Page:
• Patrizia Brasch

Seeking the Hidden Key

Updated: Aug 27



As research into the root cause of Alzheimer’s continues, scientists are impeded by the fact that what triggers the disease is still unknown. Metaphorically speaking, a secret kept under lock and key.


Seeking the Hidden Key is a portrayal of an Alzheimer’s patient’s brain scan, revealing the progressive disintegration of brain cells. The birch wood substrate represents the root cause of Alzheimer’s, lurking just behind the brain scan. The corroded metal plate is the memories that are slowly being eroded, no longer reachable. And, finally, the lock conceals its root cause.


The key to finding the cause of this devastating disease stays hidden - but within reach - until the day it can open the lock to reveal the secret.



My closest experience with Alzheimer’s disease was with the lovely Jane, a woman who was diagnosed with early on-set Alzheimer’s in her 50’s. When I met Jane, she was living in the same senior’s residence in which my 95 year-old mother lived, because her family could no longer care for her, and there are no dedicated care facilities available for people with early on-set Alzheimer’s. At the time, Jane was aware that she had Alzheimer’s and would often tell people that she had the disease. It was devastating to hear her tell people that she was not only forgetting things, but forgetting people as well.


As we were fairly close in age, we began a hesitant friendship – hesitant on Jane’s part because she sometimes could not remember who I was, and we would have to start over. But the more often we “hung around together”, the closer we became, and Jane would talk to me, in her own way, telling me how unhappy she was living with "old people". She lamented that she had no one to talk to, but mostly that she had no one with whom to do things.


The residence offers many and varied recreational activities to its tenants and residents. Jane particularly enjoyed the art classes and bi-weekly music concerts. But she also loved to run and to work out on the treadmill. Sometimes we would sneak into the Physio Dept. on the weekends so she could do her 5K. Jane would often pace the corridors of the residence for hours, listening to music on her iPod, completely in her own world, enjoying the music. Other times she would pace, back, and forth, back, and forth, looking straight ahead, not seeing or being aware of anyone. And, Jane loved to dance! Dancing made her so happy. At any of the residence’s parties or celebrations where there was music, Jane grabbed my hand and together we danced. She was in her element.


Jane particularly loved clothes and fashion, having had a career in the industry. She took great care to dress nicely, and one of her favourite days was laundry day, when we would go to her room and organize her clean clothes into different outfits. Jane would repeatedly fold and unfold her clothes, moving piles of clothes around her room, rearranging them, and then putting together outfits until she was happy with what she had done. She often changed clothes a couple of times a day, until she felt she looked good and was happy with her appearance, which was still important to her.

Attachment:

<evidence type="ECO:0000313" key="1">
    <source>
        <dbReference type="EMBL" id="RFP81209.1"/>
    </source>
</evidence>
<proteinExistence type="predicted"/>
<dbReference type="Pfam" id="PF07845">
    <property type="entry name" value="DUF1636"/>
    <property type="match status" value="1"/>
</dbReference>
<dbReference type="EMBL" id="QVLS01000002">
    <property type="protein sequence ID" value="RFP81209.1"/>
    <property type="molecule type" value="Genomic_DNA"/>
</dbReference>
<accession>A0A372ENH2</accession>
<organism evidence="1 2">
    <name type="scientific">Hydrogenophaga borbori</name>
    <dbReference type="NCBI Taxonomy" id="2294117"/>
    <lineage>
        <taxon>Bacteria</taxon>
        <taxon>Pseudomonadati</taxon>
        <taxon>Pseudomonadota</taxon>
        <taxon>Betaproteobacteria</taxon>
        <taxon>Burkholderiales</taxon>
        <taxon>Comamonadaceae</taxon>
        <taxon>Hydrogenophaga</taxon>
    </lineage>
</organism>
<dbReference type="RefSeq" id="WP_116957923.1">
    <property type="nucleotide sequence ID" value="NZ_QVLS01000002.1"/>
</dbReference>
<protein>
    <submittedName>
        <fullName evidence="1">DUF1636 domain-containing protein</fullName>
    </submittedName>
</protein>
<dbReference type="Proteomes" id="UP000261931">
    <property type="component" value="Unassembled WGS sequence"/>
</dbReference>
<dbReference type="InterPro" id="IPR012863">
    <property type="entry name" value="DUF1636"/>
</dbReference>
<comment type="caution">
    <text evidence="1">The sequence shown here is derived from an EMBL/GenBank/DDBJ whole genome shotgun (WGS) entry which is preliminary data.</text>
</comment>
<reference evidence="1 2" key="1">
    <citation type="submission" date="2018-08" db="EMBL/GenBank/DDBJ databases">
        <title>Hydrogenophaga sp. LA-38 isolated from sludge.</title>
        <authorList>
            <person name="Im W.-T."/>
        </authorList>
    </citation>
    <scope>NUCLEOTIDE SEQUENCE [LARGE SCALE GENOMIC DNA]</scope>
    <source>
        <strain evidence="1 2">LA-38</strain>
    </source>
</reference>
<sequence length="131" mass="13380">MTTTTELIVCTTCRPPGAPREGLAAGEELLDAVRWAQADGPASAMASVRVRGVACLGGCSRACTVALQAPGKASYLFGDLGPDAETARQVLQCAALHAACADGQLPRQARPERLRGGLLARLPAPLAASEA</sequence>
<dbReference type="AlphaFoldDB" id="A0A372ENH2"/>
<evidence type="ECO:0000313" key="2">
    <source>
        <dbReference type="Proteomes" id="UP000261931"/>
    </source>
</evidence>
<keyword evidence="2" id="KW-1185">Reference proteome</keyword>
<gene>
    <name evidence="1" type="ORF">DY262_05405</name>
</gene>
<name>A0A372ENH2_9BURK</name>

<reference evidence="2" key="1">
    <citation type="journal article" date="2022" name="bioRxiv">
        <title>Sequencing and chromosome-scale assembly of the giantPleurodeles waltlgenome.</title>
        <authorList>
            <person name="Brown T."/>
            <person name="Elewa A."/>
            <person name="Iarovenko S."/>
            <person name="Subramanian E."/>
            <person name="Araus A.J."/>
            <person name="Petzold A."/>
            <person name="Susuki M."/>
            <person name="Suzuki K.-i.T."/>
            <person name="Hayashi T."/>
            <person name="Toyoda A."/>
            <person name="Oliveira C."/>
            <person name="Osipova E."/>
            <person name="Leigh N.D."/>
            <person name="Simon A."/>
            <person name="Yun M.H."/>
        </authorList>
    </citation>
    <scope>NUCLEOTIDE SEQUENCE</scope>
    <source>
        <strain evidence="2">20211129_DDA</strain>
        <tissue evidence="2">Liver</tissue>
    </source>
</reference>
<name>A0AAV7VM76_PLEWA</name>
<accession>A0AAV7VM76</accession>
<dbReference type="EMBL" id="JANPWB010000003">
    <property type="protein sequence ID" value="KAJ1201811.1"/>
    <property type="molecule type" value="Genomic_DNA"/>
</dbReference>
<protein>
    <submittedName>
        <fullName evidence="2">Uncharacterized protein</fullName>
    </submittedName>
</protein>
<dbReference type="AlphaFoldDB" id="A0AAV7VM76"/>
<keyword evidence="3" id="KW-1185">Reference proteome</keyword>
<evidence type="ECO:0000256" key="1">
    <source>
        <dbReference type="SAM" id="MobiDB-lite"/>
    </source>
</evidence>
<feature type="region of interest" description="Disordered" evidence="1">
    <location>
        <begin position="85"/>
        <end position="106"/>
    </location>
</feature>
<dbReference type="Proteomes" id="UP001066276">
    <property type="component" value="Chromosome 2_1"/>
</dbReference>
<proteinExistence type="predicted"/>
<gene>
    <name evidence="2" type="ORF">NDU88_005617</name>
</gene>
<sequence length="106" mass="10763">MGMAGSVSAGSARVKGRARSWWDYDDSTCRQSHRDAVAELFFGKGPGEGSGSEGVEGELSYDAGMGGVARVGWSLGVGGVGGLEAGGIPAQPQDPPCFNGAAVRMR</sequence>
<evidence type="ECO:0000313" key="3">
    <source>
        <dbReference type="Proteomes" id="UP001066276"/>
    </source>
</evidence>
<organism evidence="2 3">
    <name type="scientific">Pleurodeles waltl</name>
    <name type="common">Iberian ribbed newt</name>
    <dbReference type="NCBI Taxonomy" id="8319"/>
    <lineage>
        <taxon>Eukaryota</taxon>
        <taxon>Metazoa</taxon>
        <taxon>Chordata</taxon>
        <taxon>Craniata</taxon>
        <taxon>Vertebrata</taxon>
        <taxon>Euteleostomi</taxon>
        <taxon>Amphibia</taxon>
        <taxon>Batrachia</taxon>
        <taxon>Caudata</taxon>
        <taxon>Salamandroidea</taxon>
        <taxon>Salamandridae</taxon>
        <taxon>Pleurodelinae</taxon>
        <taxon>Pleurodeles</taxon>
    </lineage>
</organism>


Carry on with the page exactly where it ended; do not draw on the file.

And, she LOVED ice cream. That was one thing we both loved! She could easily devour 2 or 3 ice cream cones - one after another - and I was happy to keep up with her.


As the disease progressed, Jane started to become frightened and to display some signs of paranoia. A few times she phoned me at home (I had given her my phone number), and she would just cry. I would try to talk to her, to find out what made her so unhappy, but she wouldn’t say a word. She just cried until she finally hung up. Other times, when she did talk to me, she told me she felt that people didn’t like her, that they were talking about her and saying mean things. We had these conversations quite often, and they were always in confidence. I had to promise Jane not to tell anyone when she told me her “secrets”. I kept that promise to her.


As time went on, Jane’s condition deteriorated to the point where she no longer recognized me. It was devastating for me to lose her like that. She was moved to the Alzheimer’s floor of the long-term facility where I visited with her a few times. I realized my visits meant nothing to her (that I could see), and I knew I was visiting with her more for myself than for her. But my last visit upset her because I was a "stranger", and I frightened her. I stopped visiting Jane after that, and it was also the last time I saw her.


Jane died in April of 2018, two weeks short of her 60th birthday. I can honestly say I will never forget Jane, and Seeking the Key is dedicated to her memory. She was my friend only for a short time, but she has had an enormous impact on my life, and I can only say I was lucky and honoured to have her friendship.



Jane Fairrais





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